When her brother King Kalākaua died in 1891, Queen Lili’uokalani ascended to the throne during a catastrophic time for the Hawaiian monarchy. Against all her friends’ and advisors’ advice, she tried to promote (and co-wrote) a new constitution to regain powers for the monarchy and restore voting rights to Native Hawaiians and Asians that had been lost under the Bayonet Constitution. In response, the anti-monarchists formed the “Committee of Safety” in protest of the Queen’s “revolutionary” action. This conflict culminated in the overthrow of the monarchy, which was led by American and European citizens of Hawaii.
During the overthrow, Queen Lili’uokalani was arrested. While at first sentenced to hard labor, her sentence changed to imprisonment at the palace where she composed many of her songs, including “Ke Aloha o Ka Haku” (known as “The Queen’s Prayer”). When she was given a pardon in 1896, Queen Lili’uokalani left Hawaii and lived in Massachusetts with her deceased husband’s cousins. In Massachusetts, she compiled a book of her songs and wrote her memoir, Hawai’i’s Story by Hawai’i’s Queen, in 1898.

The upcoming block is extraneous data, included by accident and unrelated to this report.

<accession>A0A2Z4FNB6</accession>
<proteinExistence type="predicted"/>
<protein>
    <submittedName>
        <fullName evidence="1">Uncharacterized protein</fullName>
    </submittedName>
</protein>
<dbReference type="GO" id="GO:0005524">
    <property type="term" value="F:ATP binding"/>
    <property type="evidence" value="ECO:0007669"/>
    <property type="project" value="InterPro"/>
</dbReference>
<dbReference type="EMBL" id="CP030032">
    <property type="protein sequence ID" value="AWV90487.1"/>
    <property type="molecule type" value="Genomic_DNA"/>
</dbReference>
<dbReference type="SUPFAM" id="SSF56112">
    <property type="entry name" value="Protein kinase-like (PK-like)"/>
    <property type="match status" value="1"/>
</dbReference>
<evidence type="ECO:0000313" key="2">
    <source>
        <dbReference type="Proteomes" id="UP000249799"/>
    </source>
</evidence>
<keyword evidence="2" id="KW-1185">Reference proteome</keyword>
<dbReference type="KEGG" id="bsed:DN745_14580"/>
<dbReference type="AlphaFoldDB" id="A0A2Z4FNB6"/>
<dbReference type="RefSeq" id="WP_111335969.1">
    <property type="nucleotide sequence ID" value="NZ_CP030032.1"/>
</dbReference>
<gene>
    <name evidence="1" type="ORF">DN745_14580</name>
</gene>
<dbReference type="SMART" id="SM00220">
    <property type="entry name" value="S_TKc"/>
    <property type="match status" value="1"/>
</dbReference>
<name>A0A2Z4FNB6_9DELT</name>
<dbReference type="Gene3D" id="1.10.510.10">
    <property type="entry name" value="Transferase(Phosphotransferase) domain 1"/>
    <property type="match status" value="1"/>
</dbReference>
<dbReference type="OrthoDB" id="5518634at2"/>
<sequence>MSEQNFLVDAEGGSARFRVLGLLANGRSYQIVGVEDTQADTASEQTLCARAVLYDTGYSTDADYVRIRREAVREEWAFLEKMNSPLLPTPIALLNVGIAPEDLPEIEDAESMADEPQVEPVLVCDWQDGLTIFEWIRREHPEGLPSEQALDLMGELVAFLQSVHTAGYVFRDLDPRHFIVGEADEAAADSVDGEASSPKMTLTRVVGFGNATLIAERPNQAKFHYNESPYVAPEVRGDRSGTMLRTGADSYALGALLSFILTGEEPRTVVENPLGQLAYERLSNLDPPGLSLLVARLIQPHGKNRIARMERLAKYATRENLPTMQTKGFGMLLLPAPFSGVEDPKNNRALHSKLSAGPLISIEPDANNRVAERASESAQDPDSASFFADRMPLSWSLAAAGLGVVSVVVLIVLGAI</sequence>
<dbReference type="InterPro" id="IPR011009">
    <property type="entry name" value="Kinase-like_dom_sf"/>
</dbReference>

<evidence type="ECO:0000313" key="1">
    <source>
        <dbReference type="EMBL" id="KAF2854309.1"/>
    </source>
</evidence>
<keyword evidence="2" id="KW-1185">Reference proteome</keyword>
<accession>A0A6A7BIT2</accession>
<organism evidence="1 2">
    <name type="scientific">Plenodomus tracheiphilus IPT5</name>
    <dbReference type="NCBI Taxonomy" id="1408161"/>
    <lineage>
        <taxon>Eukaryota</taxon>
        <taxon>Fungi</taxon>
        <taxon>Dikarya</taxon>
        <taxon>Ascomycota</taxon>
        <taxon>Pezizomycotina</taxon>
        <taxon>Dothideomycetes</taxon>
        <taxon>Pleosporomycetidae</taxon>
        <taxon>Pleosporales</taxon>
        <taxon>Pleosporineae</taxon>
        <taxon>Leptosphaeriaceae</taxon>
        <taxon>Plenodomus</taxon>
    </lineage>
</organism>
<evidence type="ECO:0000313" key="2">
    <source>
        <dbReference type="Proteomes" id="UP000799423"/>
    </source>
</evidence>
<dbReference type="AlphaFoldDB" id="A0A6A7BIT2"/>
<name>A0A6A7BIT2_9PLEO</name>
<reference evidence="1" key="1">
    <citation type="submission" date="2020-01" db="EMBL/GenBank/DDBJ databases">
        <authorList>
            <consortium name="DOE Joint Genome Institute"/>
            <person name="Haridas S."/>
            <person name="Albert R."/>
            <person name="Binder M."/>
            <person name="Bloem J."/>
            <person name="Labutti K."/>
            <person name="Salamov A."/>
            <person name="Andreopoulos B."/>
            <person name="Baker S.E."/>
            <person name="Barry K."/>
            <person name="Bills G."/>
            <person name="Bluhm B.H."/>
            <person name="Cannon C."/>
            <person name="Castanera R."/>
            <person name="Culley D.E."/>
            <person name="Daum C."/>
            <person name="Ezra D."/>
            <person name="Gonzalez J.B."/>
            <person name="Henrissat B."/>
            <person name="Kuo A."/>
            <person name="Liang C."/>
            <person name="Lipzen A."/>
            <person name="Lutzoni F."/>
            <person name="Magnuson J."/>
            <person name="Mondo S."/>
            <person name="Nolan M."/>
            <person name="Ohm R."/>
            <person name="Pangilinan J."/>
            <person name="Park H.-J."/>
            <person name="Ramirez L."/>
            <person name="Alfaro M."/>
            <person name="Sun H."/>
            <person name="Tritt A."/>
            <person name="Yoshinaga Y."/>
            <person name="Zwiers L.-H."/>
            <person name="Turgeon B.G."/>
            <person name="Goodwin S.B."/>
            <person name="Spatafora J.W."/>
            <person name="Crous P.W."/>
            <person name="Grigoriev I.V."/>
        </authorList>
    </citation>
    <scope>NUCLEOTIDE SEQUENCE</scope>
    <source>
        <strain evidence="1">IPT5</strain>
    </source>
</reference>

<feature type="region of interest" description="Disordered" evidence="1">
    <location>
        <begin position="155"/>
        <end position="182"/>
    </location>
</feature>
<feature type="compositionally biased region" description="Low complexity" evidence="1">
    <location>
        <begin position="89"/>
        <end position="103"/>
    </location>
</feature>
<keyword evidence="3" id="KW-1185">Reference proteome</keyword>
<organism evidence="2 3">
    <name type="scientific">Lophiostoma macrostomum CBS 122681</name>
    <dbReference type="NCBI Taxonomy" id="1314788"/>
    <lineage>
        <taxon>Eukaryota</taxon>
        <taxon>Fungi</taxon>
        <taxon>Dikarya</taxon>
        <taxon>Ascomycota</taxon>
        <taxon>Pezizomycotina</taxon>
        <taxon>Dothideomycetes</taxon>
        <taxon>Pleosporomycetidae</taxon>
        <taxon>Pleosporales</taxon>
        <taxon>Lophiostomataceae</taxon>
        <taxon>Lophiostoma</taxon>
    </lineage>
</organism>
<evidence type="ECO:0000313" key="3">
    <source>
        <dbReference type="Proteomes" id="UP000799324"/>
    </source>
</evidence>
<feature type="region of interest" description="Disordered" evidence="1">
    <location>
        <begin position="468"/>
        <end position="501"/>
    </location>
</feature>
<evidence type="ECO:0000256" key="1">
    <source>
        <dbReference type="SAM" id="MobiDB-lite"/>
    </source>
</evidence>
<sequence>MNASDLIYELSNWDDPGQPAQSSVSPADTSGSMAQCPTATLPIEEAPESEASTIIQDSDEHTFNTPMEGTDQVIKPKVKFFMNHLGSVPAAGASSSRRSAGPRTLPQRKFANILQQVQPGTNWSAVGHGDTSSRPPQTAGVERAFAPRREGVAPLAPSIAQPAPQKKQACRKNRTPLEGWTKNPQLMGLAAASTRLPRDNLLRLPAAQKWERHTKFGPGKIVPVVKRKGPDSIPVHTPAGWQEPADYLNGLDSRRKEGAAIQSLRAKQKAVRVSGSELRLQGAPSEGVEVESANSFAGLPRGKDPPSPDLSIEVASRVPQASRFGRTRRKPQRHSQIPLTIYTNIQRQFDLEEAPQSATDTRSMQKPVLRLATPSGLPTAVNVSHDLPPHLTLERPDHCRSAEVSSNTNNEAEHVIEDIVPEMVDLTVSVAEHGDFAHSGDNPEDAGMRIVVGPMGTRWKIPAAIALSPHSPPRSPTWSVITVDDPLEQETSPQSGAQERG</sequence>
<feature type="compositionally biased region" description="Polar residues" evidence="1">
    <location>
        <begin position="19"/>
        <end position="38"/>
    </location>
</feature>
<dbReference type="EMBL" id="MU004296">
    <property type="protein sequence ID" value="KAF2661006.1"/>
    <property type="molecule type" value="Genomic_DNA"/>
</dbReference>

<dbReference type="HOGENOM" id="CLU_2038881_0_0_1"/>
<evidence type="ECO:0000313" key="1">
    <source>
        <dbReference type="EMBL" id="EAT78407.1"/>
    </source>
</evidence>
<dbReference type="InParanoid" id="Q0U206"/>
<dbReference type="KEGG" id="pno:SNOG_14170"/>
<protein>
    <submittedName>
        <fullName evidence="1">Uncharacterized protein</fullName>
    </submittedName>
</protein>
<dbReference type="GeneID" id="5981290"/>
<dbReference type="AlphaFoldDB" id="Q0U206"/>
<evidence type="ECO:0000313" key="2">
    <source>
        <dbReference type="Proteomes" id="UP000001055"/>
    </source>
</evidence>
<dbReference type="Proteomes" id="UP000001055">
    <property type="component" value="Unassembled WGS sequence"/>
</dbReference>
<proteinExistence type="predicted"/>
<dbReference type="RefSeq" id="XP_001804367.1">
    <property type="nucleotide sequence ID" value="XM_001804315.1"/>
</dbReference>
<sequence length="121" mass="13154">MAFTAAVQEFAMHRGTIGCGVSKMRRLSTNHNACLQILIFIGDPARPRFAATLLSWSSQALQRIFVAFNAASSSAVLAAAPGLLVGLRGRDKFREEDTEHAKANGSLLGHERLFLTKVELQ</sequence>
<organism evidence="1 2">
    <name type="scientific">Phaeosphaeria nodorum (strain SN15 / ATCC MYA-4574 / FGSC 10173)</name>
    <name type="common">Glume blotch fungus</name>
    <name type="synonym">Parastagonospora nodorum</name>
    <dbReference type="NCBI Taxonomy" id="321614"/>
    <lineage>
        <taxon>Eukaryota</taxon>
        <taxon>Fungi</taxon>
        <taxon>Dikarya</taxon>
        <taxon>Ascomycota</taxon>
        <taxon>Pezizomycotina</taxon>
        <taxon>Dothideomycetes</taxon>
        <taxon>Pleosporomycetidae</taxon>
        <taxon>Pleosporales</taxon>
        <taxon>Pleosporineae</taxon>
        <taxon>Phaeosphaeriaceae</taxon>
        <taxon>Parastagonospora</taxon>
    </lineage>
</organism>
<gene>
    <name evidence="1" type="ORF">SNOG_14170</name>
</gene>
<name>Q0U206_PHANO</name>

After this period, Queen Lili’uokalani divided her time between Hawaii and Washington, D.C., where the annexation of Hawaii was a controversial topic. The annexation treaty had been signed by President McKinley in 1897, but it didn’t pass because of petitions that demonstrated strong opposition to annexation from Hawaiians. However, when the Spanish-American War broke out and Hawaii was proven to be a valuable naval base, U.S. Congress ignored opposition and created the Territory of Hawaii in 1900. Queen Lili’uokalani spent over a decade fighting for recompense from the U.S. government for seized land but was never successful. She died at her residence in Honolulu at the age of 79.